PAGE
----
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Guy Carpenter has released its latest report on the terrorism market, highlighting a number of evolving global terrorism risks and the impact these risks have on the reinsurance market.
The report also emphasizes the vital role the Terrorism Risk Insurance Program Reauthorization Act (TRIPRA) plays in the US, ensuring the availability and affordability of terrorism (re)insurance capacity throughout the country.
“Despite a significant increase in the number of global terrorist attacks and fatalities over the past five years, evolving capacity and the absence of a major terrorism loss for reinsurers have resulted in a softening of the terrorism reinsurance market in some countries and regions,” says Aaron Bueler, managing director and leader of Guy Carpenter's Workers Compensation Practice and Terrorism Task Force. He continues, “In the US, the renewal of TRIPRA will play a significant role in determining how much affordable capacity will be available for businesses who buy terrorism insurance coverages.”
A recent study by Guy Carpenter concludes that the (re)insurance sector does not have the capital necessary to withstand certain high-loss scenarios that involve nuclear, biological, chemical or radiological weapons.
The volatile landscape in Middle Eastern countries, Syria and Iraq in particular, as well as North African countries, will have important consequences on the future of the international terrorist threat. The instability in the region has created opportunities for militants to launch attacks and target Western interests. The spillover of violence is believed to be a clear risk in 2014 and beyond.
Despite the recent spike in terrorist-related activity, evolving capacity and the absence of a major terrorism loss for reinsurers have resulted in a softening terrorism reinsurance market in areas with less perceived risk. While regionalized terrorism and political violence activity has impacted certain facultative programs and affected pricing and capacity at the local level, adequate terrorism capacity continues to be available in the reinsurance treaty marketplace for certain countries and territories.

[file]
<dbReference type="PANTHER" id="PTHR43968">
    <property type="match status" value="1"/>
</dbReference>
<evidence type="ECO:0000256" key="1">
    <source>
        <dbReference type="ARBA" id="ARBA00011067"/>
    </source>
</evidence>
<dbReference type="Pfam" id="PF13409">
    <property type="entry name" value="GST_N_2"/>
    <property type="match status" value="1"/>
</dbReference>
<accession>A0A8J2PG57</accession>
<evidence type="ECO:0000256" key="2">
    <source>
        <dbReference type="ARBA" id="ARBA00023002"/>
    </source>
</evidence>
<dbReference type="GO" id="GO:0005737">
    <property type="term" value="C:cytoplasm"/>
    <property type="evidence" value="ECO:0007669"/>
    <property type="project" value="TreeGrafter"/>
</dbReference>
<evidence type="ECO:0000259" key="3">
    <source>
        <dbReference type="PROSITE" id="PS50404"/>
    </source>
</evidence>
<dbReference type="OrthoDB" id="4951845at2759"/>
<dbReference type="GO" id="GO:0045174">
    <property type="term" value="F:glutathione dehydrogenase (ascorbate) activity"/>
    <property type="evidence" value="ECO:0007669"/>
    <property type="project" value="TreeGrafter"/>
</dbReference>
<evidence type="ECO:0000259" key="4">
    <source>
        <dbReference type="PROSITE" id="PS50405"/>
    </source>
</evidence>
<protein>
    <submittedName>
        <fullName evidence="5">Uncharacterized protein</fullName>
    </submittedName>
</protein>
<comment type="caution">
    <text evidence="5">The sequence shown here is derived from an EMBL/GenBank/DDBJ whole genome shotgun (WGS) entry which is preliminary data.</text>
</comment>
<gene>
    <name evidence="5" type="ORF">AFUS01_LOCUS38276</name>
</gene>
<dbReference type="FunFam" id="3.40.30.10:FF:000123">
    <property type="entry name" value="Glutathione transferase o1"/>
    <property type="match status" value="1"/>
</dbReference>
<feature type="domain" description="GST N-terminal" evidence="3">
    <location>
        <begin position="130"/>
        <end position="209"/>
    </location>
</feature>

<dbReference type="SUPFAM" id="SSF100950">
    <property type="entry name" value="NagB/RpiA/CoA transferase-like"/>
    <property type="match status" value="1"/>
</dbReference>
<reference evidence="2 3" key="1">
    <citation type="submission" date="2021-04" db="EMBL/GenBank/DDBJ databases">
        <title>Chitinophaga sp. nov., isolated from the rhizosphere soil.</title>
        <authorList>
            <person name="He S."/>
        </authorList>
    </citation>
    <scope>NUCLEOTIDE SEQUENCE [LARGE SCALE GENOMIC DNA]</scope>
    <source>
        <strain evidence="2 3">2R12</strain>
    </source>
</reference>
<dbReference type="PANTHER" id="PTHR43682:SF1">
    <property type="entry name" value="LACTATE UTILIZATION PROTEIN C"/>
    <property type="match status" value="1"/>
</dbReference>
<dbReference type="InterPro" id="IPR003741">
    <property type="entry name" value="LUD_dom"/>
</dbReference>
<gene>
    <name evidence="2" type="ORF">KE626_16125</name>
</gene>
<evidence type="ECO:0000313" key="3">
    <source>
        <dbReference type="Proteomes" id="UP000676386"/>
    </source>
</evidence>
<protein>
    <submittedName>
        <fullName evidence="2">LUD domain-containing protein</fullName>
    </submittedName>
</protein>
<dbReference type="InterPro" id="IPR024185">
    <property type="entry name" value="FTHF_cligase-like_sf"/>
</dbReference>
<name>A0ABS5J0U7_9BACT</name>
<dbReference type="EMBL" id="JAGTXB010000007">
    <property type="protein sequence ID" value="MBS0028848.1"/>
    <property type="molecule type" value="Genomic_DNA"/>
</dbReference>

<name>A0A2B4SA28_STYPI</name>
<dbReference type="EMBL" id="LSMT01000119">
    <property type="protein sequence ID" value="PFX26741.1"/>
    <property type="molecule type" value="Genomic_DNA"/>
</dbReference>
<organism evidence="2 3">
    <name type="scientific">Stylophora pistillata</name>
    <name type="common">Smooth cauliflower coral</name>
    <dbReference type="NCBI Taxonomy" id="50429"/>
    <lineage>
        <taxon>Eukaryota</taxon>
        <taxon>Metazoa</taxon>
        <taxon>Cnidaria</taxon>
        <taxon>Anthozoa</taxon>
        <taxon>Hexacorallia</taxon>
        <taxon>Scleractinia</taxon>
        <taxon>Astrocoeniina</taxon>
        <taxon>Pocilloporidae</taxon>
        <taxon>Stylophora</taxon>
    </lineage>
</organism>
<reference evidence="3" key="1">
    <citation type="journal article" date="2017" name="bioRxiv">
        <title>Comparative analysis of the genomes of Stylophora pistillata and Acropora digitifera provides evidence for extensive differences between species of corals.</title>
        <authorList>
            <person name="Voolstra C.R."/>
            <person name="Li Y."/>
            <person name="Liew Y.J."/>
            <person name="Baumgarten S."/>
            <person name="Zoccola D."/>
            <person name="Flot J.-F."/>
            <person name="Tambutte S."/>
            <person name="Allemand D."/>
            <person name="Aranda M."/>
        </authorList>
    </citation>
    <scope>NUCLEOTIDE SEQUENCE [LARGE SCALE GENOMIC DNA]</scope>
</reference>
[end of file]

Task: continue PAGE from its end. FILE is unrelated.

This reflects the wider reinsurance market’s environment of having adequate capacity and, for some countries, the presence and support of stable terrorism pools that are designed to mitigate the withdrawal of (re)insurance capacity following significant terrorism events. Reinsurance buyers that have purchased terror cover in these countries have consequently benefited from rate decreases and improved terms and conditions in some instances, depending on where and what they write.
The US market, however, continues to be challenged by the uncertainty over the potential expiration of TRIPRA on December 31st, 2014. Either substantial modification or non-renewal of TRIPRA has the potential to impact terrorism coverage in the US. The House of Representatives and Senate are currently considering various changes to TRIPRA, yet uncertainty remains over the final terms and duration of reauthorization.
Market reactions to uncertainty over TRIPRA's future were evident during the first five months of 2014 as several workers compensation renewals with sizeable employee concentrations in large US cities changed carriers and, in some cases, moved into the various residual market mechanisms.
“We are encouraged by the recent legislative activity addressing the expiration of TRIPRA and hope for continued progress and a final bill in the near future,” says Bueler. “The planning process for the January 1st, 2015 (re)insurance season will start soon and the certainty of a TRIPRA renewal will be a key factor.”
Guy Carpenter, TRIPRA, terrorism risk, reinsurance, Aaron Bueler